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New nicotine vaccine may help smokers quit the habit
WASHINGTON: Scientists have designed a new effective nicotine vaccine which they believe could help smokers and even drug addicts quit.

"This study provides new hope that one could make a nicotine vaccine that succeeds in clinical trials," said Kim Janda from The Scripps Research Institute (TSRI).

Nicotine vaccines train the body to see nicotine as a foreign invader. To prompt this immune response, scientists have tried attaching nicotine derivatives called haptens to a larger carrier protein used in other approved vaccines.

The body reacts to the vaccine by creating antibodies to bind specifically to nicotine molecules. When a person later uses tobacco, the anti-nicotine antibodies stop the nicotine molecules from entering the central nervous system and ever reaching the brain.

Though a vaccine would not be a silver bullet - there would still be withdrawal symptoms - a person may be less motivated to relapse because the brain's reward system could no longer react to nicotine, researchers said.

The problem with the previous nicotine vaccine, which only worked in 30 per cent of patients, was that it did not single out the most common form of nicotine for attack.

Nicotine has two forms that look like mirror images of each other - one is a "right-handed" version and one is a "left-handed" version. Even though 99 per cent of the nicotine found in tobacco is the left-handed version, the previous vaccine elicited antibodies against both.

Janda believes that was a waste of immune response. The researchers elicited a more robust antibody response by creating a vaccine from only left-handed nicotine haptens.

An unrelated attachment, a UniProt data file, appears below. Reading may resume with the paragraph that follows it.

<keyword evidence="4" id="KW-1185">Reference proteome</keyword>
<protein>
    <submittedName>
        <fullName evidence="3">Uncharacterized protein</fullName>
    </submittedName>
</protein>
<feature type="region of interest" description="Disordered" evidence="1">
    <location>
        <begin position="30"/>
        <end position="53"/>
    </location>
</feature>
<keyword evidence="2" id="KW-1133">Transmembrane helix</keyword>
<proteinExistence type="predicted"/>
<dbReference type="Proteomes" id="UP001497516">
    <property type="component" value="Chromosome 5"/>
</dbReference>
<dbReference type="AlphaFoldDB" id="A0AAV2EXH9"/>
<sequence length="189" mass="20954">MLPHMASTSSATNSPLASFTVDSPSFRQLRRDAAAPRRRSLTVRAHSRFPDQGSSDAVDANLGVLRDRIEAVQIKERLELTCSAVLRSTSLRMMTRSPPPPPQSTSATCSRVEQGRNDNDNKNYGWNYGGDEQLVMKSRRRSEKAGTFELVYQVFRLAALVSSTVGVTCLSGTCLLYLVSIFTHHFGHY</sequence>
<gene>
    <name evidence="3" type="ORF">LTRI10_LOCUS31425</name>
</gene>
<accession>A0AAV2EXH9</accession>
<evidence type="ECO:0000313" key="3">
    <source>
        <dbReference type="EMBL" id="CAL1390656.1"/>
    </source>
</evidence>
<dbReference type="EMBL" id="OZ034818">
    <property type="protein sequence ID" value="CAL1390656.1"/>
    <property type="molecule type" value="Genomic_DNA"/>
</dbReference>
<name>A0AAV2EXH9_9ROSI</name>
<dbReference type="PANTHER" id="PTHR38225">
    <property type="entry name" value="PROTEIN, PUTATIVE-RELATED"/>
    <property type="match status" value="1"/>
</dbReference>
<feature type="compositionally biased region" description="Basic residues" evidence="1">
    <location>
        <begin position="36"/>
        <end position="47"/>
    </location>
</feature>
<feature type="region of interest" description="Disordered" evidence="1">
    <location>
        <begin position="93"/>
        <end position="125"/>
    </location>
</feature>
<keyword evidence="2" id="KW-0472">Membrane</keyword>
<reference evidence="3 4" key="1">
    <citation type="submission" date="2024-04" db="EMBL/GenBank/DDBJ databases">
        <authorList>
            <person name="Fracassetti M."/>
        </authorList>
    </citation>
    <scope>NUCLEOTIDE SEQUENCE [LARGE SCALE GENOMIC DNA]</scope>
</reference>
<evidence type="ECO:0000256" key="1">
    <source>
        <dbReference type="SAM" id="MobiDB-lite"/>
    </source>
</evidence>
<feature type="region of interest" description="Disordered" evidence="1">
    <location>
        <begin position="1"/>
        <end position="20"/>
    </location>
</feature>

They prepared haptens as a 50-50 mixture and as pure right-handed or pure left-handed versions of nicotine, so they could use the two versions together or separately.

They tested both versions and the 50-50 mix in rat models, injecting the rats three times over 42 days. This series of "booster" shots gave the animals' immune systems a chance to create an effective number of antibodies to respond to nicotine.

The researchers analysed blood from the three experimental groups and found that the left-handed hapten elicited a much more effective immune response.

Compared with the right-handed hapten vaccine, the left-handed hapten vaccine prompted the body to create four times as many antibodies against left-handed nicotine molecules.

The 50-50 mix was only 60 per cent as effective as the pure left-handed version.

"This shows that future vaccines should target that left-handed version," said Jonathan Lockner, research associate in the Janda lab and first author of the new paper.

"There might even be more effective haptens out there," said Lockner. The study was published in the Journal of Medicinal Chemistry.
(economic times)
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